Camaraderie makes being together worthwhile. Yet in difficult times we struggle to show up as our best. Eyes turn to leaders for guidance. What to do? How to act? This pressure can feed a desire to avoid mistakes or even try to hide them. How we handle mistakes can erode camaraderie or build it. So, what do we do?
Scripture gives us guidance around this.
First, recognize we are not perfect leaders and don’t let pride or ego get in the way (If we claim to be without sin, we deceive ourselves and the truth is not within us. I John 1:8).
Second, be accountable for our mistakes (If we confess our sins, he is faithful and will forgive us our sins and purify us all from all unrighteousness. I John 1:9)
Third, extend the same grace to others that God extends to us (Be merciful, even as your father is merciful. Luke 3:36).
Finally, remember that we all have value, even those who make the biggest mistakes (I praise you because I am fearfully and wonderfully made; your works are wonderful, I know that full well. Psalm 139:14)
Here’s how to honor scripture and learn from our mistake-making.
Start with creating an environment of trust where others want to work for you and with you. Do it by using Grant G Factor (one of eight characteristics determined by over 800 working professionals that gives us gravitational pull).
3 Things You Can do to Grant YOURSELF Latitude for Mistake-making:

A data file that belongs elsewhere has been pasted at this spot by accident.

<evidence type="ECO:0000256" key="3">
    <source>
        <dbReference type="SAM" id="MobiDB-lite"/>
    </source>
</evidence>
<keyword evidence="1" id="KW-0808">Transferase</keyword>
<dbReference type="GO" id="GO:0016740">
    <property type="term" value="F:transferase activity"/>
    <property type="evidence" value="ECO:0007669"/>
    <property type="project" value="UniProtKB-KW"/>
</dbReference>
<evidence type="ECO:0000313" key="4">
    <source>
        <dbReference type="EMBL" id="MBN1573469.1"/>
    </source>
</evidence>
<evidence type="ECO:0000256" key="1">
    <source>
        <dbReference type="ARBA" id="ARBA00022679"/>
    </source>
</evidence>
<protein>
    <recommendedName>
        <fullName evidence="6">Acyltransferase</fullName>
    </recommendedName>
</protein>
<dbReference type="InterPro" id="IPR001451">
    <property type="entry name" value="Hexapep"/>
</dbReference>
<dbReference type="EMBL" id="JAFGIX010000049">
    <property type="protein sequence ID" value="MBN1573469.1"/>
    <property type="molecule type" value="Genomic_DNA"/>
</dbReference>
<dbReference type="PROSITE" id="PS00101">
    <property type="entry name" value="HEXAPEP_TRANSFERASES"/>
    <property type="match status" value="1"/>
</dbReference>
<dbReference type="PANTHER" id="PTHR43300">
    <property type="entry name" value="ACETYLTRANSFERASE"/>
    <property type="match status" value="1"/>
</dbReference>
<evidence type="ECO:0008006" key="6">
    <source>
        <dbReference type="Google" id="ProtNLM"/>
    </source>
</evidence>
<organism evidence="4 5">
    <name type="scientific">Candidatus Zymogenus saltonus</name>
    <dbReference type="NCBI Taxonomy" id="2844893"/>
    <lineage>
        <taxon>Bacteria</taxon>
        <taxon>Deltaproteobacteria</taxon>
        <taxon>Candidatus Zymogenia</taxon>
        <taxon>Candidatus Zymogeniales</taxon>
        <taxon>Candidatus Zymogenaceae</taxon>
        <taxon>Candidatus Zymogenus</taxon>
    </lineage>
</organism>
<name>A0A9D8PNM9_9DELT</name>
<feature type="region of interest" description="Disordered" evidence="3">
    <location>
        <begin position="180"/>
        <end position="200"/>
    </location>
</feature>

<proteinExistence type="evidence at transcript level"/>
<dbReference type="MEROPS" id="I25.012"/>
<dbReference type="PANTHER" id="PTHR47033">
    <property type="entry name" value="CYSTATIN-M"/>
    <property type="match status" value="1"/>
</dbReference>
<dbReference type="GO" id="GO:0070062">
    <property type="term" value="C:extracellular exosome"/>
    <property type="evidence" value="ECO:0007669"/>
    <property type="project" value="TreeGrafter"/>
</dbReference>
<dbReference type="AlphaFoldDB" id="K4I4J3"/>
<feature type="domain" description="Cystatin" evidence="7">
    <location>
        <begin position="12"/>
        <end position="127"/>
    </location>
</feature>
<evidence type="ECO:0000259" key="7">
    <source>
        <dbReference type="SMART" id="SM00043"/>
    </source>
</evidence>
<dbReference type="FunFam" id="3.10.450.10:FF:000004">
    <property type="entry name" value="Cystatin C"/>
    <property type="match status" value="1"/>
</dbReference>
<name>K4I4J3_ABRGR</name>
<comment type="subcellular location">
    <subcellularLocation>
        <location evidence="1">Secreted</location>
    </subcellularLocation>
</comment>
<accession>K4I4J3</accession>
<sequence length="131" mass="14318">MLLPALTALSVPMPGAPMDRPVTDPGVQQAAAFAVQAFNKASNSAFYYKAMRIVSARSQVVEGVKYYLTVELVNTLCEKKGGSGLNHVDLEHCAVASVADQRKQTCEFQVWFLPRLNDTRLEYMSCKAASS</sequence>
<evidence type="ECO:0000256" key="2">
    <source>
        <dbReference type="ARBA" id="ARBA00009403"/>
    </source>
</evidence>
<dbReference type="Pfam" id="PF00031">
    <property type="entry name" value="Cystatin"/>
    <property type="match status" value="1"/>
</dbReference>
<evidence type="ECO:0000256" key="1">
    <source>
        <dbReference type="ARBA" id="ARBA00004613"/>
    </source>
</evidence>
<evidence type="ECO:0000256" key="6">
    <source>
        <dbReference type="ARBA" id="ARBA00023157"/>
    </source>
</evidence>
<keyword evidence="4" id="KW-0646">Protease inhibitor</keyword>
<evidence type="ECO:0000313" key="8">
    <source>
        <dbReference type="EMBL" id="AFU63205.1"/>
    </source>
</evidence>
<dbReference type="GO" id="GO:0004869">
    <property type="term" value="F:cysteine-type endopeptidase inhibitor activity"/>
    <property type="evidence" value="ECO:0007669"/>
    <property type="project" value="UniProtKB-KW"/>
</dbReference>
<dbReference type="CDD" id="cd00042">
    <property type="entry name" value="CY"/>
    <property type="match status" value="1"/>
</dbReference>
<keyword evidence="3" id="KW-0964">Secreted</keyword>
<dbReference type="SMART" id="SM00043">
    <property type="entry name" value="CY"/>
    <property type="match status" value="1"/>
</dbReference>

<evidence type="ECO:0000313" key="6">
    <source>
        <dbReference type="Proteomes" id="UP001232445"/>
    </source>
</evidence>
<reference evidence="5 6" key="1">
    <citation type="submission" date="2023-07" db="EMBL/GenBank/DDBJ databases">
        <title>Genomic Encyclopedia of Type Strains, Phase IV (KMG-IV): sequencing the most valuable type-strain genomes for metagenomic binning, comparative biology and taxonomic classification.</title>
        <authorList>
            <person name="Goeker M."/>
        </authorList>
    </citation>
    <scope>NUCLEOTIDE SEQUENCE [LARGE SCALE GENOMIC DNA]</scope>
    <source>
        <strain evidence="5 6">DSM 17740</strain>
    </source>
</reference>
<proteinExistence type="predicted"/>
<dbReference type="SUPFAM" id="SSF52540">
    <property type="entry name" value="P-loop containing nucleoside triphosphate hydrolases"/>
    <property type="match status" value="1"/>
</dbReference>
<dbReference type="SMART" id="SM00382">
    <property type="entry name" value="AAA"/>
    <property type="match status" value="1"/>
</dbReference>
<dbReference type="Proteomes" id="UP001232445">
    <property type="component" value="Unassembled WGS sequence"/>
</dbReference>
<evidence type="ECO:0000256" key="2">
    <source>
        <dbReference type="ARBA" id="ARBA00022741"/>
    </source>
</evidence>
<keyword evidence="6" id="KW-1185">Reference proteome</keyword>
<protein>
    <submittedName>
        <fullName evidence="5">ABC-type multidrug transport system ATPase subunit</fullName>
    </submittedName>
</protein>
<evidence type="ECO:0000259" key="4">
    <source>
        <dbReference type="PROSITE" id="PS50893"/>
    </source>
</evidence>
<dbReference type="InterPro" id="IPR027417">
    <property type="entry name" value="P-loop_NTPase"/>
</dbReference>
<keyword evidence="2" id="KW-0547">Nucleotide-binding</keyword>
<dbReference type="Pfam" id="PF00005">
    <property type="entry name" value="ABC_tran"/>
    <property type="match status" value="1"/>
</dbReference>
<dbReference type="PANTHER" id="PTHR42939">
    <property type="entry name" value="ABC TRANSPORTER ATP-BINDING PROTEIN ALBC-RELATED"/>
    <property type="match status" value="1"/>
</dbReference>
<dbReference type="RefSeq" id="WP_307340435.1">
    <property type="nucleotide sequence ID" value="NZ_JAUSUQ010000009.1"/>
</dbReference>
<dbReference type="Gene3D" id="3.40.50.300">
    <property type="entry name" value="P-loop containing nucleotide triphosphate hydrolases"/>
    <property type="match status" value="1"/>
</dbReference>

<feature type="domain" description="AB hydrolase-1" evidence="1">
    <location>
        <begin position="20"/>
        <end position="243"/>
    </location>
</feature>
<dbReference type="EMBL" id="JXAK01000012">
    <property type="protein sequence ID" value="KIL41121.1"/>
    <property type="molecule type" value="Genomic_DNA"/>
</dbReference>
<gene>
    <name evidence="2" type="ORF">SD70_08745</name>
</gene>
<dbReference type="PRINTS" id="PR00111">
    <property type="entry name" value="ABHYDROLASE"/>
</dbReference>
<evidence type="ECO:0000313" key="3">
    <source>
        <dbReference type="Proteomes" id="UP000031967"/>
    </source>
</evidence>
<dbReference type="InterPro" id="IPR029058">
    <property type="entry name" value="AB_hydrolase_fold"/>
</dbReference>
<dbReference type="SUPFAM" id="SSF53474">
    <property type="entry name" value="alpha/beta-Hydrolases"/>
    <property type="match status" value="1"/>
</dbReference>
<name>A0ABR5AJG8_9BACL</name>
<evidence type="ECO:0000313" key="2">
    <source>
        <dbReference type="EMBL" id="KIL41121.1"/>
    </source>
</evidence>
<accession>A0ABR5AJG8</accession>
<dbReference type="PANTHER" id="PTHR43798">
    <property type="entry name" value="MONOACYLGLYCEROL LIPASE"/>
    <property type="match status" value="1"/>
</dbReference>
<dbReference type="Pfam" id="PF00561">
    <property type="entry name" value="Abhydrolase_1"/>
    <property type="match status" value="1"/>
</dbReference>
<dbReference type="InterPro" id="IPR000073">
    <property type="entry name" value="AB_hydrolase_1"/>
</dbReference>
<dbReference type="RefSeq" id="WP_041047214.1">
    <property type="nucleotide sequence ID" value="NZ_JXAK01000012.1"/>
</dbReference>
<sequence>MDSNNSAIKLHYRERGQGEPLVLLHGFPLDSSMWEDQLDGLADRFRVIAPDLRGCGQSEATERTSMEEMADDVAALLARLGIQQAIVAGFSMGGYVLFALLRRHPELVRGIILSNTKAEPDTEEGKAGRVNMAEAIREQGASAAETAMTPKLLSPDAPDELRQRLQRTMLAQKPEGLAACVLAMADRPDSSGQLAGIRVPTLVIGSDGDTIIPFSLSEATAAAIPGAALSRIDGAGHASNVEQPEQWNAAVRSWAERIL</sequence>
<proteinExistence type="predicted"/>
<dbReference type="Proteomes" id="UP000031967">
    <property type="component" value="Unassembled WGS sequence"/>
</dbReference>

1. Reframe your mistake. Think of your mistake as:
- a learning opportunity.
- finding a way NOT to do something.
- proof of your humanness.
2. Release the pressure button. Follow this thread. When we are stressed, we tend to make more mistakes that could easily be avoided. It is a short-circuiting in your brain. The more pressure we put on ourselves the more stress we feel. The more stress we feel the less working memory we have. The less working memory we have the less critical thinking and problem solving we can do.
3. Remember, we make mistakes, we aren’t the mistake. Just write that down, post it where you can see it every day, and repeat, repeat, repeat.
AND . . .
3 Things You Can do to Grant OTHERS Latitude for Mistake-making:
1. Remember that you are not perfect. Just a friendly reminder here that you too make mistakes. When you are annoyed or critical of someone’s mistake, ask yourself, “Self, have you too made a mistake?”
2. Ensure expectations are realistic. We are often driven by deadlines, goals, and demands others place on us. Be careful not to project the stress from these areas onto what you expect from others.
3. Meet people where they are at. Not every person has the same experience or education that you do. This means they aren’t at the same starting point. So, find their starting point and work from there.
Are you still not convinced that mistake-making can be a beautiful learning experience? Well, consider these two outcomes of mistakes.
Chocolate chip cookies. Ruth Wakefield, owner of the Tollhouse Inn, didn’t have the ingredients she needed, so she improvised.
3M Post-it Notes. Art Fry needed a solution for his ever-falling-out-of-the-hymnal-pieces-of-paper used to mark songs; thus, the birth of the Post-it Note.
(see G Factor: 8 Secrets to Increasing Your Gravitational Pull at Work, by Jeannette Grace for the full stories.)
When you are afraid to make a mistake, own a mistake, or grant someone latitude to do the same, remember that mistakes are inherently part of innovation and creativity. No one can move forward by doing what they’ve always done.
Mistakes can be beautiful and important stepping stones on the pathway of success. We’d love to hear from YOU! What mistakes have you or someone else made that eventually produced a really fantastic outcome? Comment below.